Given the phenomenal rate of species extinction and threatened extinction. the ability to do it could be good, but the debate rages on on many levels. To be able to see a live T-Rex or a flying Pterodactyl would be phenomenal. To see an army of cloned Rothchilds is another matter.

Further, the insanity of parents that somehow believe that something of the 'original' may be recreated to assuage their inability to grieve or let go is spooky, and particularly a society that would consider it is spooky. Alien-Nation.

#4 Dave Greer

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Posted 21 December 2007 - 05:24 AM

Didn't Frankenstein already try this? I think we all know how that turned out.

I put it down to the fact that he couldn't relate to his creation as he didn't name it, referring to it instead as an "abhorrent creature", or a "wretched fiend". What hope then for any re-animated "tyrannosaurus rex", the king of terrible lizards? Or "triceratops", the three-horned face? (Not to be confused with a comely wench whose acquaintance I've known). These names aren't exactly inducive to fostering the kind of relationship that humans enjoy with their favoured animals. We need to humanise animals in order to relate to them, and this is more important for dinosaurs.

Can you imagine, for example, that "101 Dalmations" would have been anywhere near as successful had it been titled "101 liver-spotted canis familiar"? Would crowds of people have packed out theatres across the globe to watch "Free the Piebald, Fish-breathed beast from the depths", a bestial tale of a boy and a killer whale? What does it for you, "Dumbo, the flying elephant", or "Dumbo, the unfeasibly-festooned, gravitationally-challenged pachyderm?" And would you really have shed a tear when Travis shot his rabid dog in "Old Mange-Ridden Fleabag"?

No, we like our animals to be cute by name, if not necessarily by nature. So, when the cloning does begin, we need more user-friendly names for our newly created endangered species. Instead of "Tyrannosaurus Rex", how about "Cuddles, the loveable lizard"? Bracchiosaurus? "Big Friendly Giant". For Velociraptor, try "Sugar-teeth".

Finally, a warning from history. A Diplodocus is for life: not just for Christmas.

Posted Image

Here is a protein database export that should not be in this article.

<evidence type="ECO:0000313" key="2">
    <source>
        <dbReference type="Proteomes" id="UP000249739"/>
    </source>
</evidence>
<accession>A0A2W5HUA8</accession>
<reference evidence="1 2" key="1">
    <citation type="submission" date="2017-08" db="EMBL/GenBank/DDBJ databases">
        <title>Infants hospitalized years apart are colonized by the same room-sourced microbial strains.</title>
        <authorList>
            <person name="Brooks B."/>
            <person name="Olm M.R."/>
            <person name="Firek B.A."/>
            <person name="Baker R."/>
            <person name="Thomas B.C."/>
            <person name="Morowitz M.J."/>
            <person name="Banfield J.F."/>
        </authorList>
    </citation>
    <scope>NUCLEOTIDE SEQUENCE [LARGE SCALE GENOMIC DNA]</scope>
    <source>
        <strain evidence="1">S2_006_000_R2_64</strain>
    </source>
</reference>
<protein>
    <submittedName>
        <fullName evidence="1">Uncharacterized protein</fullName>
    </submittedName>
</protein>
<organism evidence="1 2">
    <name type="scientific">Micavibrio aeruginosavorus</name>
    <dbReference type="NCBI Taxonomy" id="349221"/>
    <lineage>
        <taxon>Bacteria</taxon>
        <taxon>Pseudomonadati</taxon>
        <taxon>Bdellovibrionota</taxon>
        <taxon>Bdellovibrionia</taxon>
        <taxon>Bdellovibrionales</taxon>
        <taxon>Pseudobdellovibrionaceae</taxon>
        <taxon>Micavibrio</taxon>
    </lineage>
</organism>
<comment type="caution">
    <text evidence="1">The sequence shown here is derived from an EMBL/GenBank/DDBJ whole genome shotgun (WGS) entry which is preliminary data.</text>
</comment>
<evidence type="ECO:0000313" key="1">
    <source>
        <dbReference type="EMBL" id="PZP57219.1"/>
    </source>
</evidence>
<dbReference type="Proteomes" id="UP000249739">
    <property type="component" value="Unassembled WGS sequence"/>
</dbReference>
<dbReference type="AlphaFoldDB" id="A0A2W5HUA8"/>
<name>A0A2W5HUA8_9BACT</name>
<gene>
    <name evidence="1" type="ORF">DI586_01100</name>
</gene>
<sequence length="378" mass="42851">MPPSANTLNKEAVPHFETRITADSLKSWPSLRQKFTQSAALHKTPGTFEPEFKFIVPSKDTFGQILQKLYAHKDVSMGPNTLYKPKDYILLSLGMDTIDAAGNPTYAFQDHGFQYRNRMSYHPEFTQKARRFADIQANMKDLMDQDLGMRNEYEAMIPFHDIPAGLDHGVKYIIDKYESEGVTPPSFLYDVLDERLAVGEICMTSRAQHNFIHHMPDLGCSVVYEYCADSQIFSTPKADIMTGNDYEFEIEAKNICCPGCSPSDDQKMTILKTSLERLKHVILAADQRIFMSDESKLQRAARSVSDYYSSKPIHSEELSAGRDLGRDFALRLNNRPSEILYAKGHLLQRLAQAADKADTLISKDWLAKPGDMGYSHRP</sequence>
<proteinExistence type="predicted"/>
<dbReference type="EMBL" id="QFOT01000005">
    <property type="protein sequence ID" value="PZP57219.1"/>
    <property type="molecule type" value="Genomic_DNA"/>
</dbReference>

Thought for the day - how big is a bracchiosaur's carbon footprint? That's an awful lot of methane... :huh:

#5 Stephen Turner

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Posted 21 December 2007 - 10:33 AM

Didn't Frankenstein already try this? I think we all know how that turned out.

I put it down to the fact that he couldn't relate to his creation as he didn't name it, referring to it instead as an "abhorrent creature", or a "wretched fiend". What hope then for any re-animated "tyrannosaurus rex", the king of terrible lizards? Or "triceratops", the three-horned face? (Not to be confused with a comely wench whose acquaintance I've known). These names aren't exactly inducive to fostering the kind of relationship that humans enjoy with their favoured animals. We need to humanise animals in order to relate to them, and this is more important for dinosaurs.

Can you imagine, for example, that "101 Dalmations" would have been anywhere near as successful had it been titled "101 liver-spotted canis familiar"? Would crowds of people have packed out theatres across the globe to watch "Free the Piebald, Fish-breathed beast from the depths", a bestial tale of a boy and a killer whale? What does it for you, "Dumbo, the flying elephant", or "Dumbo, the unfeasibly-festooned, gravitationally-challenged pachyderm?" And would you really have shed a tear when Travis shot his rabid dog in "Old Mange-Ridden Fleabag"?

No, we like our animals to be cute by name, if not necessarily by nature. So, when the cloning does begin, we need more user-friendly names for our newly created endangered species. Instead of "Tyrannosaurus Rex", how about "Cuddles, the loveable lizard"? Bracchiosaurus? "Big Friendly Giant". For Velociraptor, try "Sugar-teeth".

Finally, a warning from history. A Diplodocus is for life: not just for Christmas.

Posted Image

Thought for the day - how big is a bracchiosaur's carbon footprint? That's an awful lot of methane... :huh:


Dave's late entry for "funniest post of the year" or "most comedic post in a Dinosaur related topic" LOL.